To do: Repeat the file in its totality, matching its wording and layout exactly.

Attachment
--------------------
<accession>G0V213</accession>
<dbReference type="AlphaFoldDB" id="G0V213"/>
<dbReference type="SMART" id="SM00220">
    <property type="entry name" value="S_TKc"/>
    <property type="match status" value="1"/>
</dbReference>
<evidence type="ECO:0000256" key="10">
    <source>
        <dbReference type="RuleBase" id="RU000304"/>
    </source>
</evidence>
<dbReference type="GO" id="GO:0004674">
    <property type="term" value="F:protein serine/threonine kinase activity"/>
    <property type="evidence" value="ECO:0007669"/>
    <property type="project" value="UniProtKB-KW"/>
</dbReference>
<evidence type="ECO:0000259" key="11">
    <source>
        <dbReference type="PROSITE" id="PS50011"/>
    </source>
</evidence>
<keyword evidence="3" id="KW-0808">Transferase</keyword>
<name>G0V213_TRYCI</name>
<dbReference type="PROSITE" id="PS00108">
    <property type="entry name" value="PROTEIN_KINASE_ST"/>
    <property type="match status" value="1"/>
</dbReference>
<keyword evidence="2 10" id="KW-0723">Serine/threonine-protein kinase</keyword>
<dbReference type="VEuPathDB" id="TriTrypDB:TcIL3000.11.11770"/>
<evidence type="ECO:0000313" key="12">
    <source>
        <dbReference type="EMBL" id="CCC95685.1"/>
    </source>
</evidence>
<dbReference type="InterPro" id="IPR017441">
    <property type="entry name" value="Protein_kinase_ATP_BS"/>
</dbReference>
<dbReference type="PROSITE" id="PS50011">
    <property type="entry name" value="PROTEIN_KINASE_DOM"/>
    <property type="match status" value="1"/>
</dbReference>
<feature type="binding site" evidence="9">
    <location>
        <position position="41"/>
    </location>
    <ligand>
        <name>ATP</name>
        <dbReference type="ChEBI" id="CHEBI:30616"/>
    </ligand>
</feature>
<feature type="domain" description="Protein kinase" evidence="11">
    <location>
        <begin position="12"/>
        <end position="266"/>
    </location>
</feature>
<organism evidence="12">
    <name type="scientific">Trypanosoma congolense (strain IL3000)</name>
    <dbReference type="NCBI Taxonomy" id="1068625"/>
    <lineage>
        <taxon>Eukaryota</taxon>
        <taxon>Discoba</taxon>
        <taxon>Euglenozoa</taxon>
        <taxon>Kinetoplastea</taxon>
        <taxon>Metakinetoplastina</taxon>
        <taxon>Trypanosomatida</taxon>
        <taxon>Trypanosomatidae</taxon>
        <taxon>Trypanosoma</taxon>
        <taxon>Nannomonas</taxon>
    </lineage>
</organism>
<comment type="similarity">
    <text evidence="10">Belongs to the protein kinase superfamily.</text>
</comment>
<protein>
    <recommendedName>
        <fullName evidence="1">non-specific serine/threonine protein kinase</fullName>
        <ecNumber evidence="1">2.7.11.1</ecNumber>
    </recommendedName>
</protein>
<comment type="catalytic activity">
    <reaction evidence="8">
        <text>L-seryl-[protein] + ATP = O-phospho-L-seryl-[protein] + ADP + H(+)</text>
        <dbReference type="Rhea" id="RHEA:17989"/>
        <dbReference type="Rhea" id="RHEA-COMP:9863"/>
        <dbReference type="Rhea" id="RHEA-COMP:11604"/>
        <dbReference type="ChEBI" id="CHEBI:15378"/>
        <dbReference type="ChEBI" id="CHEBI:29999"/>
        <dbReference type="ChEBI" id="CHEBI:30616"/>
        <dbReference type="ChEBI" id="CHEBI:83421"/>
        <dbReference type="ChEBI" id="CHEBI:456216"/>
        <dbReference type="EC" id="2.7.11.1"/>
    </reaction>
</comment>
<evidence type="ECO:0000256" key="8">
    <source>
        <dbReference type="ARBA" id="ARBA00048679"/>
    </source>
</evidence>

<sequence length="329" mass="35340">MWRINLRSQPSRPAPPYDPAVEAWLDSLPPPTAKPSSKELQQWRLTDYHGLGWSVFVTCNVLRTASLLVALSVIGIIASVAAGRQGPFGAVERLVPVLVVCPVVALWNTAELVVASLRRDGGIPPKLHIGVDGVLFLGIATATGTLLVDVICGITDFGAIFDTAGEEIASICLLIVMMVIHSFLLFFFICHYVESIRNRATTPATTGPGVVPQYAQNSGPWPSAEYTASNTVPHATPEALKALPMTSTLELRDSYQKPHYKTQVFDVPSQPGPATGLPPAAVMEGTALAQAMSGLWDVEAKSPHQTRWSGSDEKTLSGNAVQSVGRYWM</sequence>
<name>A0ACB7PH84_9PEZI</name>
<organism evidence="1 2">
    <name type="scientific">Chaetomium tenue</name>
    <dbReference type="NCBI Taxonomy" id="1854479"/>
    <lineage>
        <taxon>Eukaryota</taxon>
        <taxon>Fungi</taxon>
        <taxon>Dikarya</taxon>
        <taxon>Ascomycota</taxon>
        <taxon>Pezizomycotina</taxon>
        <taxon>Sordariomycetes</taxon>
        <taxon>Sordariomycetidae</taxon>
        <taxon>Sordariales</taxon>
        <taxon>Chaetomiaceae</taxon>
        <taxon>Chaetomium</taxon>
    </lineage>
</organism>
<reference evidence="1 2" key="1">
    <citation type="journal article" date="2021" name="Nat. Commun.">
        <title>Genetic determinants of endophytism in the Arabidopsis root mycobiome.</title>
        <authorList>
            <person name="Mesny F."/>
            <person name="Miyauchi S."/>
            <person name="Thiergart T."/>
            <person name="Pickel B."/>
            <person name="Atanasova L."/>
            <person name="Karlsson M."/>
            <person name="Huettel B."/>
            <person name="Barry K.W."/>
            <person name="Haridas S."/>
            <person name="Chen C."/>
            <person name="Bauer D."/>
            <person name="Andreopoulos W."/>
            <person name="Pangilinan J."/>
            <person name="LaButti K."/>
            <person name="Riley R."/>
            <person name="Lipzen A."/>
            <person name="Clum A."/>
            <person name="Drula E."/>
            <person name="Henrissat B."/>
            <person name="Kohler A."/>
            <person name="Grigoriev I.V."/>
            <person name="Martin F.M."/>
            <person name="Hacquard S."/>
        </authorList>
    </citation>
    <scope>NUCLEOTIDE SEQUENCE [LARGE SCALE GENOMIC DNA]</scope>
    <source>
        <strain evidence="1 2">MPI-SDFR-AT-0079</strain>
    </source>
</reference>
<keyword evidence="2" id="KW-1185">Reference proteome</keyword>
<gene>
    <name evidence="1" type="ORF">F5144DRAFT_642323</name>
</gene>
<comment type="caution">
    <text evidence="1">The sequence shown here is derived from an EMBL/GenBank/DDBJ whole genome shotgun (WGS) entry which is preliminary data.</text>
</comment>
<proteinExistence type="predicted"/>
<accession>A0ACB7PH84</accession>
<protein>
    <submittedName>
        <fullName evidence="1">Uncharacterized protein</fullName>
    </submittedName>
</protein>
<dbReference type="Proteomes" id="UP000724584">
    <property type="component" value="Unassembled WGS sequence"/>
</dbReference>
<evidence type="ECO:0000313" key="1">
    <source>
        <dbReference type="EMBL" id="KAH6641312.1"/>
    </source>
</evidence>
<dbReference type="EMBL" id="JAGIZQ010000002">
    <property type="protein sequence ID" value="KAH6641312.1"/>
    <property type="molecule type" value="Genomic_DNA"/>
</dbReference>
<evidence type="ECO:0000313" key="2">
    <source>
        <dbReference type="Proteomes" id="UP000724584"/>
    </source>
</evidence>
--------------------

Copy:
<accession>G0V213</accession>
<dbReference type="AlphaFoldDB" id="G0V213"/>
<dbReference type="SMART" id="SM00220">
    <property type="entry name" value="S_TKc"/>
    <property type="match status" value="1"/>
</dbReference>
<evidence type="ECO:0000256" key="10">
    <source>
        <dbReference type="RuleBase" id="RU000304"/>
    </source>
</evidence>
<dbReference type="GO" id="GO:0004674">
    <property type="term" value="F:protein serine/threonine kinase activity"/>
    <property type="evidence" value="ECO:0007669"/>
    <property type="project" value="UniProtKB-KW"/>
</dbReference>
<evidence type="ECO:0000259" key="11">
    <source>
        <dbReference type="PROSITE" id="PS50011"/>
    </source>
</evidence>
<keyword evidence="3" id="KW-0808">Transferase</keyword>
<name>G0V213_TRYCI</name>
<dbReference type="PROSITE" id="PS00108">
    <property type="entry name" value="PROTEIN_KINASE_ST"/>
    <property type="match status" value="1"/>
</dbReference>
<keyword evidence="2 10" id="KW-0723">Serine/threonine-protein kinase</keyword>
<dbReference type="VEuPathDB" id="TriTrypDB:TcIL3000.11.11770"/>
<evidence type="ECO:0000313" key="12">
    <source>
        <dbReference type="EMBL" id="CCC95685.1"/>
    </source>
</evidence>
<dbReference type="InterPro" id="IPR017441">
    <property type="entry name" value="Protein_kinase_ATP_BS"/>
</dbReference>
<dbReference type="PROSITE" id="PS50011">
    <property type="entry name" value="PROTEIN_KINASE_DOM"/>
    <property type="match status" value="1"/>
</dbReference>
<feature type="binding site" evidence="9">
    <location>
        <position position="41"/>
    </location>
    <ligand>
        <name>ATP</name>
        <dbReference type="ChEBI" id="CHEBI:30616"/>
    </ligand>
</feature>
<feature type="domain" description="Protein kinase" evidence="11">
    <location>
        <begin position="12"/>
        <end position="266"/>
    </location>
</feature>
<organism evidence="12">
    <name type="scientific">Trypanosoma congolense (strain IL3000)</name>
    <dbReference type="NCBI Taxonomy" id="1068625"/>
    <lineage>
        <taxon>Eukaryota</taxon>
        <taxon>Discoba</taxon>
        <taxon>Euglenozoa</taxon>
        <taxon>Kinetoplastea</taxon>
        <taxon>Metakinetoplastina</taxon>
        <taxon>Trypanosomatida</taxon>
        <taxon>Trypanosomatidae</taxon>
        <taxon>Trypanosoma</taxon>
        <taxon>Nannomonas</taxon>
    </lineage>
</organism>
<comment type="similarity">
    <text evidence="10">Belongs to the protein kinase superfamily.</text>
</comment>
<protein>
    <recommendedName>
        <fullName evidence="1">non-specific serine/threonine protein kinase</fullName>
        <ecNumber evidence="1">2.7.11.1</ecNumber>
    </recommendedName>
</protein>
<comment type="catalytic activity">
    <reaction evidence="8">
        <text>L-seryl-[protein] + ATP = O-phospho-L-seryl-[protein] + ADP + H(+)</text>
        <dbReference type="Rhea" id="RHEA:17989"/>
        <dbReference type="Rhea" id="RHEA-COMP:9863"/>
        <dbReference type="Rhea" id="RHEA-COMP:11604"/>
        <dbReference type="ChEBI" id="CHEBI:15378"/>
        <dbReference type="ChEBI" id="CHEBI:29999"/>
        <dbReference type="ChEBI" id="CHEBI:30616"/>
        <dbReference type="ChEBI" id="CHEBI:83421"/>
        <dbReference type="ChEBI" id="CHEBI:456216"/>
        <dbReference type="EC" id="2.7.11.1"/>
    </reaction>
</comment>
<evidence type="ECO:0000256" key="8">
    <source>
        <dbReference type="ARBA" id="ARBA00048679"/>
    </source>
</evidence>

<sequence length="329" mass="35340">MWRINLRSQPSRPAPPYDPAVEAWLDSLPPPTAKPSSKELQQWRLTDYHGLGWSVFVTCNVLRTASLLVALSVIGIIASVAAGRQGPFGAVERLVPVLVVCPVVALWNTAELVVASLRRDGGIPPKLHIGVDGVLFLGIATATGTLLVDVICGITDFGAIFDTAGEEIASICLLIVMMVIHSFLLFFFICHYVESIRNRATTPATTGPGVVPQYAQNSGPWPSAEYTASNTVPHATPEALKALPMTSTLELRDSYQKPHYKTQVFDVPSQPGPATGLPPAAVMEGTALAQAMSGLWDVEAKSPHQTRWSGSDEKTLSGNAVQSVGRYWM</sequence>
<name>A0ACB7PH84_9PEZI</name>
<organism evidence="1 2">
    <name type="scientific">Chaetomium tenue</name>
    <dbReference type="NCBI Taxonomy" id="1854479"/>
    <lineage>
        <taxon>Eukaryota</taxon>
        <taxon>Fungi</taxon>
        <taxon>Dikarya</taxon>
        <taxon>Ascomycota</taxon>
        <taxon>Pezizomycotina</taxon>
        <taxon>Sordariomycetes</taxon>
        <taxon>Sordariomycetidae</taxon>
        <taxon>Sordariales</taxon>
        <taxon>Chaetomiaceae</taxon>
        <taxon>Chaetomium</taxon>
    </lineage>
</organism>
<reference evidence="1 2" key="1">
    <citation type="journal article" date="2021" name="Nat. Commun.">
        <title>Genetic determinants of endophytism in the Arabidopsis root mycobiome.</title>
        <authorList>
            <person name="Mesny F."/>
            <person name="Miyauchi S."/>
            <person name="Thiergart T."/>
            <person name="Pickel B."/>
            <person name="Atanasova L."/>
            <person name="Karlsson M."/>
            <person name="Huettel B."/>
            <person name="Barry K.W."/>
            <person name="Haridas S."/>
            <person name="Chen C."/>
            <person name="Bauer D."/>
            <person name="Andreopoulos W."/>
            <person name="Pangilinan J."/>
            <person name="LaButti K."/>
            <person name="Riley R."/>
            <person name="Lipzen A."/>
            <person name="Clum A."/>
            <person name="Drula E."/>
            <person name="Henrissat B."/>
            <person name="Kohler A."/>
            <person name="Grigoriev I.V."/>
            <person name="Martin F.M."/>
            <person name="Hacquard S."/>
        </authorList>
    </citation>
    <scope>NUCLEOTIDE SEQUENCE [LARGE SCALE GENOMIC DNA]</scope>
    <source>
        <strain evidence="1 2">MPI-SDFR-AT-0079</strain>
    </source>
</reference>
<keyword evidence="2" id="KW-1185">Reference proteome</keyword>
<gene>
    <name evidence="1" type="ORF">F5144DRAFT_642323</name>
</gene>
<comment type="caution">
    <text evidence="1">The sequence shown here is derived from an EMBL/GenBank/DDBJ whole genome shotgun (WGS) entry which is preliminary data.</text>
</comment>
<proteinExistence type="predicted"/>
<accession>A0ACB7PH84</accession>
<protein>
    <submittedName>
        <fullName evidence="1">Uncharacterized protein</fullName>
    </submittedName>
</protein>
<dbReference type="Proteomes" id="UP000724584">
    <property type="component" value="Unassembled WGS sequence"/>
</dbReference>
<evidence type="ECO:0000313" key="1">
    <source>
        <dbReference type="EMBL" id="KAH6641312.1"/>
    </source>
</evidence>
<dbReference type="EMBL" id="JAGIZQ010000002">
    <property type="protein sequence ID" value="KAH6641312.1"/>
    <property type="molecule type" value="Genomic_DNA"/>
</dbReference>
<evidence type="ECO:0000313" key="2">
    <source>
        <dbReference type="Proteomes" id="UP000724584"/>
    </source>
</evidence>